Why do the media value the lives of construction workers less than police officers? Picture: Neil Moralee/Flikr

Who says a copper’s life is worth more than a builder’s?

Some 135 workers were killed at work last year, according to the Health and Safety Executive (HSE). This does not include the thousands more who died as a result of occupational diseases or workers killed while driving at work.

The statistics barely get a mention in the media, let alone the names of the victims or the effect on their families. If they are “lucky”, they might get a mention two or three years later if the woefully understaffed HSE get a prosecution.

Contrast this with the wall‑to‑wall coverage of the death of Graham Saville, a police officer hit by a train last week while rescuing a man who was in mental distress. This was a front-page story in almost all tabloid newspapers and combined with much coverage of Saville and his grieving family.

Editors take for granted the idea that the life of a police officer is worth infinitely more than a mere builder. And that saturation media coverage is not due to a new-found concern for people killed at work. It has everything to do with a desperate attempt to rehabilitate the reputation of the police force as a whole.

The police force has been getting a pounding for being corrupt, racist, sexist, homophobic and useless at solving crime. But its primary role has always been to protect the interests of the rich and powerful. Police officers arrest strikers on picket lines, and climate protesters get sent down, but employers only get fined, even if they kill a worker.

Dead workers remain unknown, and expendable. We do know about 26 year old Michael Jones, who died in an accident while building Everton’s giant new riverside stadium, but this is because the football community rallied round and honoured his memory at football matches.

When we get the chance, working class people remember our dead.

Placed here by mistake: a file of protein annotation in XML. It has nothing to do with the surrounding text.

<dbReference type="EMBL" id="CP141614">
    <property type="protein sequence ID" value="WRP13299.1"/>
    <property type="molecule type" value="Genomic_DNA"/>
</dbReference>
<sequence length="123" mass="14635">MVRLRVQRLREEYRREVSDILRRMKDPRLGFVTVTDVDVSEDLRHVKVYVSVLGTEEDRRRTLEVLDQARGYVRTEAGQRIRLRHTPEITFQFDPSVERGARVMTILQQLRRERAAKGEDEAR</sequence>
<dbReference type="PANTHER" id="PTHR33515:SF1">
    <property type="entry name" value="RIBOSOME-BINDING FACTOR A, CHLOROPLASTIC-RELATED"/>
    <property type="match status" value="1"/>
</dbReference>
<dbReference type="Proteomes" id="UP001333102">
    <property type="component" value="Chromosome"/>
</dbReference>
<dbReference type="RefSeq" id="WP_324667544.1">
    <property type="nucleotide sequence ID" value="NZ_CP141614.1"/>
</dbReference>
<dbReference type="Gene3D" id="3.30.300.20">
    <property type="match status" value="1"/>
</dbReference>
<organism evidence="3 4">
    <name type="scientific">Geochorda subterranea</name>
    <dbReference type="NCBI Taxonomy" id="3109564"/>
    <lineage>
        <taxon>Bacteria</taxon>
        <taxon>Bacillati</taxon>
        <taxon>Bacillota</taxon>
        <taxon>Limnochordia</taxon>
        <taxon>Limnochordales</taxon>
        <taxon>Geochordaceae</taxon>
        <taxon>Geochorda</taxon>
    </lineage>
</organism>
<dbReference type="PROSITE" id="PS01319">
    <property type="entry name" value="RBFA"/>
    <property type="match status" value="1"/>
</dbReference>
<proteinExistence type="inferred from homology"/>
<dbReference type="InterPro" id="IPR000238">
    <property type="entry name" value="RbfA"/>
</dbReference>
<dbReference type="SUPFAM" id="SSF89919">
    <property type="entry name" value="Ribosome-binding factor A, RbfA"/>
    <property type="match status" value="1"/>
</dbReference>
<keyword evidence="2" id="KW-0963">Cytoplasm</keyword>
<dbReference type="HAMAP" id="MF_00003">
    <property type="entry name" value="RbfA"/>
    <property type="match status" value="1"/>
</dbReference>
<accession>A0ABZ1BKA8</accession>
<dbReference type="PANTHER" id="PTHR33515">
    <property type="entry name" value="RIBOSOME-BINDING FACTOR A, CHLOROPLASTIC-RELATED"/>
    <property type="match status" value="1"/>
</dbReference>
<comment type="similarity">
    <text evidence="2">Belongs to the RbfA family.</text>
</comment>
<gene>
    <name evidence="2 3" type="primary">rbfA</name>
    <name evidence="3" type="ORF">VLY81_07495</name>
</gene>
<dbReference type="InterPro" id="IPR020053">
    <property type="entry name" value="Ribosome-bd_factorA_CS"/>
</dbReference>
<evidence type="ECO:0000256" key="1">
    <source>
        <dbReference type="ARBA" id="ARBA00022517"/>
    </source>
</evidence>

Simon Hester

Hastings, East Sussex

Don’t let US bombs come back

The recent Oppenheimer film about the first atomic bombs is not just history. Similar events are being played out today.  News reports have highlighted what anti-war activists have already seen—mounting evidence that the US military is bringing first-strike nuclear weapons back to the Lakenheath US airbase in Norfolk.

And the US is investing in new nuclear sites across Europe. Regimes are using the proxy war in Ukraine to risk much worse than the unnecessary mass slaughter in Hiroshima and Nagasaki in 1945. In Norfolk, CND and Stop the War activists have started building regular, lively anti-nuclear protests at Lakenheath for the first time in years. They are attracting a mix of younger and experienced protesters. The next one is planned for Saturday 23 September.

We need to build mass, international anti-war movements, just like those that exposed the lies behind the US and British bloodbaths in Iraq and Afghanistan. We should aim high for forces that can match the huge revolts that ended the war in Vietnam, and the revolutions that united millions to end the First World War.

These movements can combine with other fights to ensure a world where nuclear powers can’t “let the bodies pile high” for imperialist greed ever again.

Hugh Stanners


Shame of the Spanish football bosses

The refusal of Luis Rubiales, president of the Spanish Football Federation, to resign after his forced kiss on Jenni Hermoso says much about women’s place in sports. Though the increased interest in women’s sport signals a slight change in sports culture, the women participating are not more respected.